Traditional Thai musical instruments
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Traditional Thai musical instruments (Thai: เครื่องดนตรีไทย, RTGS: Khrueang Dontri Thai) are the musical instruments used in the traditional and classical music of Thailand. They comprise a wide range of wind, string, and percussion instruments played by both the Thai majority as well as the nation's ethnic minorities.
In the traditional Thai system of organology, they are classified into four categories, by the action used in playing:
- Plucking (plucked string instruments; เครื่องดีด, khrueang dit)
- Bowing (bowed string instruments; เครื่องสี, khrueang si)
- Striking (percussion instruments and hammered dulcimer; เครื่องตี, khrueang ti)
- Blowing (wind instruments; เครื่องเป่า, khrueang pao)
Traditional Thai musical instruments also are classified into four categories, by the region of Thailand in which they are used.
- Krachappi (กระจับปี่) - ancient fretted lute
- Chakhe (จะเข้) - crocodile-shaped fretted floor zither with three strings. The first two strings are made from silk, and the last is made from bronze
- Phin (พิณ) - three-stringed lute used in the Isan region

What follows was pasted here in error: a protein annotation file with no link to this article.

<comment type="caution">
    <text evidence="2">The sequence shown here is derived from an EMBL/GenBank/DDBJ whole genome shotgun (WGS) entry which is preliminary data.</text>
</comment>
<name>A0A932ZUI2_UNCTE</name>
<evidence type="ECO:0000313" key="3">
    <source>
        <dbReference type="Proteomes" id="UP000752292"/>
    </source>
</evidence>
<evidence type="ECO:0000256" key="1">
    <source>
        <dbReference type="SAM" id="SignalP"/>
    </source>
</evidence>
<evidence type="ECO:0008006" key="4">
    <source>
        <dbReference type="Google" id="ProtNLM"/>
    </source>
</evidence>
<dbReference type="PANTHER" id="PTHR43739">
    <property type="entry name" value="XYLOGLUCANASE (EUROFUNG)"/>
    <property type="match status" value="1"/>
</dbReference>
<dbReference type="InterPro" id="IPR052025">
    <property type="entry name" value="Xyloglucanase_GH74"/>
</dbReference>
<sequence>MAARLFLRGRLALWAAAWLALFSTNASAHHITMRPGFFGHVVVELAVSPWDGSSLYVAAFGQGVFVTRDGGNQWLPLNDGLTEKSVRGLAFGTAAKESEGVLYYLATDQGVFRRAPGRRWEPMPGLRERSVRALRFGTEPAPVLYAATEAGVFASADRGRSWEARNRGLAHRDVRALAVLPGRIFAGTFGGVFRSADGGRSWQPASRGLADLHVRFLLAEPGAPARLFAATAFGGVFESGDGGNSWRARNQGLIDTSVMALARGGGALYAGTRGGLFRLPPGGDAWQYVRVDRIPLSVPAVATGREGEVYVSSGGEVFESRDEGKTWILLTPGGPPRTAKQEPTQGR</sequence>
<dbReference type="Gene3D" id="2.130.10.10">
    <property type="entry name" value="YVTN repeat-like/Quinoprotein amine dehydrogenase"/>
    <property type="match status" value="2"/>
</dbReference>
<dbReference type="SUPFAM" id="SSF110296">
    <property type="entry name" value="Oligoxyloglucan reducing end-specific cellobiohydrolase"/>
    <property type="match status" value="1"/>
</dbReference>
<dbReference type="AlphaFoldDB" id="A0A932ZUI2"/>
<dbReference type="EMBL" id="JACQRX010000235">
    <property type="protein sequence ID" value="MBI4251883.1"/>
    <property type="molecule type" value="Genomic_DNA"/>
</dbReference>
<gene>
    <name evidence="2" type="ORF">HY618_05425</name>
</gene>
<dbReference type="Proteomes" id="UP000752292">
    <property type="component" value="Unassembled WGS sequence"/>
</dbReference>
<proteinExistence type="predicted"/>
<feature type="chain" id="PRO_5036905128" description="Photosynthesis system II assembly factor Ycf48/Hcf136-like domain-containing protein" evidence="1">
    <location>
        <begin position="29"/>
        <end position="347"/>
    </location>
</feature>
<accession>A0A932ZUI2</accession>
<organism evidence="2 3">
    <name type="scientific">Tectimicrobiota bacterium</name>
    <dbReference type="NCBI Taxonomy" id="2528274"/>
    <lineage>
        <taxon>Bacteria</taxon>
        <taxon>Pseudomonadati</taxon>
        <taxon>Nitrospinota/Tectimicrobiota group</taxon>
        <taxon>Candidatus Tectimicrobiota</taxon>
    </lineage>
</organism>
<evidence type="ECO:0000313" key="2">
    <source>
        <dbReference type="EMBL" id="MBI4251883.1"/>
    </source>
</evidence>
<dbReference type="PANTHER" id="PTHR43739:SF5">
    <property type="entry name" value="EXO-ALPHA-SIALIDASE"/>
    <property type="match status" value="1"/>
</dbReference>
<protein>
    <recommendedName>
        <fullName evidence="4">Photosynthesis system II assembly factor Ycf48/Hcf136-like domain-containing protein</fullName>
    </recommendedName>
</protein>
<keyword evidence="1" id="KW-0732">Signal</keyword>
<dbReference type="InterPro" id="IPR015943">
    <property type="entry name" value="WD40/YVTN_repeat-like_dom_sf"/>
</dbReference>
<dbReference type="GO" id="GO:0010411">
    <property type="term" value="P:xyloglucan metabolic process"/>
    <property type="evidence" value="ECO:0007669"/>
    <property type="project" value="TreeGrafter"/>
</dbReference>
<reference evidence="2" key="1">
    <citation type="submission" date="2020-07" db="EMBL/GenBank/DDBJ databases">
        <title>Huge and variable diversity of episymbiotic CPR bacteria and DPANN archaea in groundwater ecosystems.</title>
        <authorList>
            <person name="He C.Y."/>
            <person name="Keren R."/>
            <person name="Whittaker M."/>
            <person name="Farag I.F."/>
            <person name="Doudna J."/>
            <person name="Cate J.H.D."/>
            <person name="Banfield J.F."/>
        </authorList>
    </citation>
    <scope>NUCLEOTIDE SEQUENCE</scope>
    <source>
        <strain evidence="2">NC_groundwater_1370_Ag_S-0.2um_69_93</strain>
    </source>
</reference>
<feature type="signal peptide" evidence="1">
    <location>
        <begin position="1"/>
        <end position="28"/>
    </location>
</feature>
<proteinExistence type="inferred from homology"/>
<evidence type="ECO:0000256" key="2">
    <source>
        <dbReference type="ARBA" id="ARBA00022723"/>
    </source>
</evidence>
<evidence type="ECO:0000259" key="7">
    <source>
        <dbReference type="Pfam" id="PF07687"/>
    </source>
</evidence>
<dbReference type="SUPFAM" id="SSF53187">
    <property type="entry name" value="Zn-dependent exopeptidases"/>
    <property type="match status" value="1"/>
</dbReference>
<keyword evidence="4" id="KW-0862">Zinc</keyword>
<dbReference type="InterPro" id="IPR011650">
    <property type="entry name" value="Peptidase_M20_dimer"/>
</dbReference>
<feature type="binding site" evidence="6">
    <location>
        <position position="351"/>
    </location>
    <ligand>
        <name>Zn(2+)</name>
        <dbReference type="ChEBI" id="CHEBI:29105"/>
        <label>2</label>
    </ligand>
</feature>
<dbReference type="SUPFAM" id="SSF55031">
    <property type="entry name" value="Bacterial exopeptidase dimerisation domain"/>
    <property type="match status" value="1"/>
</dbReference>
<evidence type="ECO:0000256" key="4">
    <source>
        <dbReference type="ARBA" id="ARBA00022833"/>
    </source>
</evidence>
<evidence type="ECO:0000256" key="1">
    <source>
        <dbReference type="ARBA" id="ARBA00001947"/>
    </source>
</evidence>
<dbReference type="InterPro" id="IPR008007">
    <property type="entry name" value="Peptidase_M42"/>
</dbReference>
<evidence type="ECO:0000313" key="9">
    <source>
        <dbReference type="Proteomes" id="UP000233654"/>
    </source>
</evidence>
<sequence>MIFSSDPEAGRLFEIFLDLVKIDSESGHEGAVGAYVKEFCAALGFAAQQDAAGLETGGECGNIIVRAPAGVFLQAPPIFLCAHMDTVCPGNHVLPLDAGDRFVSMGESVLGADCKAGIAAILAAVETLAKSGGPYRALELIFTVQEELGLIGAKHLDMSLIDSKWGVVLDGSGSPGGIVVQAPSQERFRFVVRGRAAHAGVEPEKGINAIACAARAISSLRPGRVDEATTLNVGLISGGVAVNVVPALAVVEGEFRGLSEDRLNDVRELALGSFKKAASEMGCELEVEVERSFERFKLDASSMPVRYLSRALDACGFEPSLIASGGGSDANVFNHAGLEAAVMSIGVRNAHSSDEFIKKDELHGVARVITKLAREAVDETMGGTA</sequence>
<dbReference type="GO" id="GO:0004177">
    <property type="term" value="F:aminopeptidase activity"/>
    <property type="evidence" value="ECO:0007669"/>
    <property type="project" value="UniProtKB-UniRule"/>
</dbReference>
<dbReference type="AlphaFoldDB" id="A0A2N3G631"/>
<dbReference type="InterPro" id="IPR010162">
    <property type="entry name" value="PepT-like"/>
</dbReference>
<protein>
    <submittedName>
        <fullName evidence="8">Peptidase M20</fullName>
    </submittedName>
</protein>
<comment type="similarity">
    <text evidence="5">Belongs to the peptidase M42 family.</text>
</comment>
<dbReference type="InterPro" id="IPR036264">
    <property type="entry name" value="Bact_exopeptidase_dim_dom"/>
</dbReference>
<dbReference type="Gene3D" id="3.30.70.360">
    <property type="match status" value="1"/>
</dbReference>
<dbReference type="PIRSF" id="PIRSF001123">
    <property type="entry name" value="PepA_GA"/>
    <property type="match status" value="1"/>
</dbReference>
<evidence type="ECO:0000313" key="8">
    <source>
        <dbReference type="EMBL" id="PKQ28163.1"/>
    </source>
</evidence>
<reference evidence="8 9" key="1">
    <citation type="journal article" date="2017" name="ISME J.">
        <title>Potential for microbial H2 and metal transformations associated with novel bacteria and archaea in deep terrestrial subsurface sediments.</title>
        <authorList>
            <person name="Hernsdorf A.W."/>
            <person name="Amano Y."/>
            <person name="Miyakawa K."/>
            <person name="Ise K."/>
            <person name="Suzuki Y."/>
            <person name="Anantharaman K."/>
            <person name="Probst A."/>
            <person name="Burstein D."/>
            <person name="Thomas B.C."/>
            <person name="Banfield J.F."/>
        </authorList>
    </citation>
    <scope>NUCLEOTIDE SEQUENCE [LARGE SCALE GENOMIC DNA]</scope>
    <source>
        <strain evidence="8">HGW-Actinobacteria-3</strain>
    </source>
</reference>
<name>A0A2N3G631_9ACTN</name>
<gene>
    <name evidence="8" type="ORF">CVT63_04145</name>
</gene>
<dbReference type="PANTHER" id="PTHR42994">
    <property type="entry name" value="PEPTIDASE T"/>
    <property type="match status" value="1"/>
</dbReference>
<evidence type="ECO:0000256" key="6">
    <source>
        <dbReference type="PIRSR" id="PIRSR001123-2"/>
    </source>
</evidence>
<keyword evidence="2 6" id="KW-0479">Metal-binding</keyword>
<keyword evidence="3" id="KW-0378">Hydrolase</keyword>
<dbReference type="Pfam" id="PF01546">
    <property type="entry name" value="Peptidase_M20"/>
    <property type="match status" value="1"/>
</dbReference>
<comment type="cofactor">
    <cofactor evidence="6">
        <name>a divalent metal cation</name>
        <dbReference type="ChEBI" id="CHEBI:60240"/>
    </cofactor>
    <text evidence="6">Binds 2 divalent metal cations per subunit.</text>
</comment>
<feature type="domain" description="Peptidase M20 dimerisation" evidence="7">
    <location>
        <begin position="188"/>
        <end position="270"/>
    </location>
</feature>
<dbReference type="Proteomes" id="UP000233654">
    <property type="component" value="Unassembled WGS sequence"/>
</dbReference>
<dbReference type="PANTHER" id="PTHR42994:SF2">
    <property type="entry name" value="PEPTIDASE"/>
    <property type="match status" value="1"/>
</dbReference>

- Phin phia (พิณเพียะ) - chest-resonated stick zither played by the Northern Thai people
- Sueng (ซึง) - plucked lute from the northern region
- Phin hai (พิณไห) or hai song (ไหซอง) - a set of earthenware jars with rubber bands stretched over the open mouths
- Saw duang (ซอด้วง) - higher two-string fiddle with hardwood body; used in classical music
- Saw sam sai (ซอสามสาย) - three-string spike fiddle with coconut shell body; used in classical music; also known as the most beautiful of the fiddles
- Saw u (ซออู้) - lower two-string fiddle with a coconut shell body; used in classical music
- Saw pip (ซอปีบ or ซอปี๊บ) or saw krapong (ซอกระป๋อง)- two-string fiddles with body made from a metal can; used in the Isan region; saw krapong is smaller
- Saw bang/Saw phu thai (ซอบั้ง) - a made from bamboo, used in the Isan region
- Salo (สะล้อ) - two- or three-string spike fiddle used in the northern region
- Taphon (ตะโพน) or klawng taphon (กลองตะโพน) - sacred barrel drum; played with the hands and used in the piphat ensemble and it is an membranophone
- Taphon mon (ตะโพนมอญ) - large drum played with the hand, used in the piphat mon
- Klong that (กลองทัด) - large drum played with sticks; usually played in a pair and used in the piphat ensemble
- Klong chatri (กลองชาตรี), also known as klong tuk (กลองตุ๊ก) - same as klong that but smaller, played with sticks; used in the piphat chatri
- Rammana (รำมะนา) - frame drum; played with the hand